DAY 1: THURSDAY 3RD DECEMBER - Science and Evidence Seminars
Absolute and relative risks of electronic cigarettes
On request from the Department of Health and Social Care (DHSC) and Public Health England (PHE), the Committee on Toxicity of Chemicals in Food, Consumer Products and the Environment (COT) reviewed the potential toxicological risks from electronic nicotine delivery systems (ENDS). The Committee assessed the absolute risks from use of ENDS to former cigarette smokers, naïve users, and bystander, as well as the relative risks, compared to smoking conventional cigarettes, in those switching products. ENDS are not without risk, although these are substantially less than those of conventional cigarettes. However, the difference in risk will depend on the health effect in question. There is little evidence that the short to medium term use of ENDS causes major harm, but there are significant data gaps, particularly on the effects of long-term use. In addition, the use of ENDS de novo by non-users of tobacco products is likely to be associated with some adverse health effects to which the user would not otherwise have been subject. The risks to bystanders for most health effects will be low in conventional exposure scenarios, although exposure to nicotine may result in pharmacological effects in some individuals.
The latest Cochrane review of electronic cigarettes for smoking cessation: key conclusions and comparisons with existing policy
Cochrane reviews are accepted as the gold-standard for investigating the evidence of potential harms and benefits of healthcare interventions. The Cochrane review of electronic cigarettes for smoking cessation was first published in 2014. A recent update, published in October 2020, now finds increased evidence of benefit for e-cigarettes with nicotine when used to quit smoking. Many policymakers, however, remain reticent to encourage their use for this purpose, citing ongoing uncertainty. This presentation will include a summary of findings from the most recent update, and then compare the Cochrane reviews’ conclusions with that from key national and international policy documents, such as the US Surgeon General’s 2020 report on smoking cessation and recent statements from the World Health Organisation.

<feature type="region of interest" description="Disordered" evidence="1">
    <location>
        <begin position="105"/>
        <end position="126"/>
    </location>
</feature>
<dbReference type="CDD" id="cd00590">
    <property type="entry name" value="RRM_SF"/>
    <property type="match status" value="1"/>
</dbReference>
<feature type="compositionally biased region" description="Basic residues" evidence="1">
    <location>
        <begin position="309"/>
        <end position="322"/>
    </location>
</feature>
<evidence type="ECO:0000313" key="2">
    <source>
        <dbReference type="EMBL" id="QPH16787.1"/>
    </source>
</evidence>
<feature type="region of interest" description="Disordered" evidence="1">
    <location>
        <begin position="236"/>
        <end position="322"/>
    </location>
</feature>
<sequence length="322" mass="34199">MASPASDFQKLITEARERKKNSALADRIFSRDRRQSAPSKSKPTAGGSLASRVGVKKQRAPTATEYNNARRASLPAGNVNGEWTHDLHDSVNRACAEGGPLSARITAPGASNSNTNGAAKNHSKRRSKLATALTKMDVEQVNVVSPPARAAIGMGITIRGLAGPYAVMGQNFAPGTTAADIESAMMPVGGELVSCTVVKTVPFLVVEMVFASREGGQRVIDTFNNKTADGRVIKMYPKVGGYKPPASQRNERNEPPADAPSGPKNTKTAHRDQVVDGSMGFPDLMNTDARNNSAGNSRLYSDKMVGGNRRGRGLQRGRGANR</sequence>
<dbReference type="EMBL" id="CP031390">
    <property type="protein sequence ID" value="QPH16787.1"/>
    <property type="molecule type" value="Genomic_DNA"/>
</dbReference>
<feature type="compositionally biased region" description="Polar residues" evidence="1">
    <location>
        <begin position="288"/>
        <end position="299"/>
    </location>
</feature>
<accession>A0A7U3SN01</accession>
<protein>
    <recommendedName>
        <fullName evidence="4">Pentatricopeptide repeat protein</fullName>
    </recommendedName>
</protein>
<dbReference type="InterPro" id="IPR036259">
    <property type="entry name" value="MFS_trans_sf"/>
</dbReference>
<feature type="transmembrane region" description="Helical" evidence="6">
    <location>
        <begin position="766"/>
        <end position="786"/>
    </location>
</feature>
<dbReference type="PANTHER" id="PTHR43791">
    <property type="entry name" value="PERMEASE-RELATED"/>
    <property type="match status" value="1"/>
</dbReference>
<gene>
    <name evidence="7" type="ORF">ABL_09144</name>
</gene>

E-cigarettes and vascular health
VESUVIUS, the British Heart Foundation-funded clinical trial is believed to have been the largest study undertaken to-date in comparing the impact of tobacco vs e-cigarettes on cardiovascular health, with the findings published by the Journal of the American College of Cardiology.
The SCHEER preliminary opinion on electronic cigarettes (EC) states that there is strong evidence for the long-term systemic impact of EC on the cardiovascular system. The conclusion drawn by this preliminary report is at odds with the report it purports to reference and the literature review was selective, of poor quality and concerningly unbalanced. The report fails to acknowledge that there are a significant number of human clinical trials that have demonstrated a beneficial effect of switching from tobacco cigarettes to EC as a harms reduction measure.
This discussion will present data on VESUVIUS and discuss the current state of evidence for the cardiovascular impact of e-cigarettes.
- Prof Jacob George Professor of Cardiovascular Medicine and Therapeutics - University of Dundee
The pulmonary effects of e-cigarettes
The lungs represent a vast interface between the outside world and the human body through which inhaled products can be absorbed. The risks posed by such inhalants have been considered by users, regulators, and researchers in attempts to quantify the risk and come up with sensible policy recommendations and advice on the relative risks and benefits.This discussion will review some of the evidence to date on the pulmonary effects of e-cigarettes.
E-Cigarettes and the media – the highs and lows of getting the evidence into the news
For a science press officer in the UK, there was no more boring subject in recent decades than smoking - until around 2013 when e-cigarettes began to take centre stage. Governments and health bodies were divided, and a subject which had enjoyed almost universal consensus became suddenly controversial. The UK government signalled their backing to e-cigarettes as a quitting aid and vape shops sprang up on every high street. Journalists were interested again. But media coverage has been mixed; editors are always attracted to a juicy scare story and some journalists remain deeply suspicious of the legacy of this new(ish) technology. How should the scientific community communicate such a divisive and emotive subject to the public? What does ‘good’ coverage look like when apparently even researchers can't agree? And what can scientists do to ensure e-cigarettes are reported responsibly and accurately? Tom Sheldon leads the work on e-cigarettes at the Science Media Centre and he will talk about his experience working with scientists and journalists on this battleground subject.
- Tom Sheldon Senior Press Manager - Science Media Centre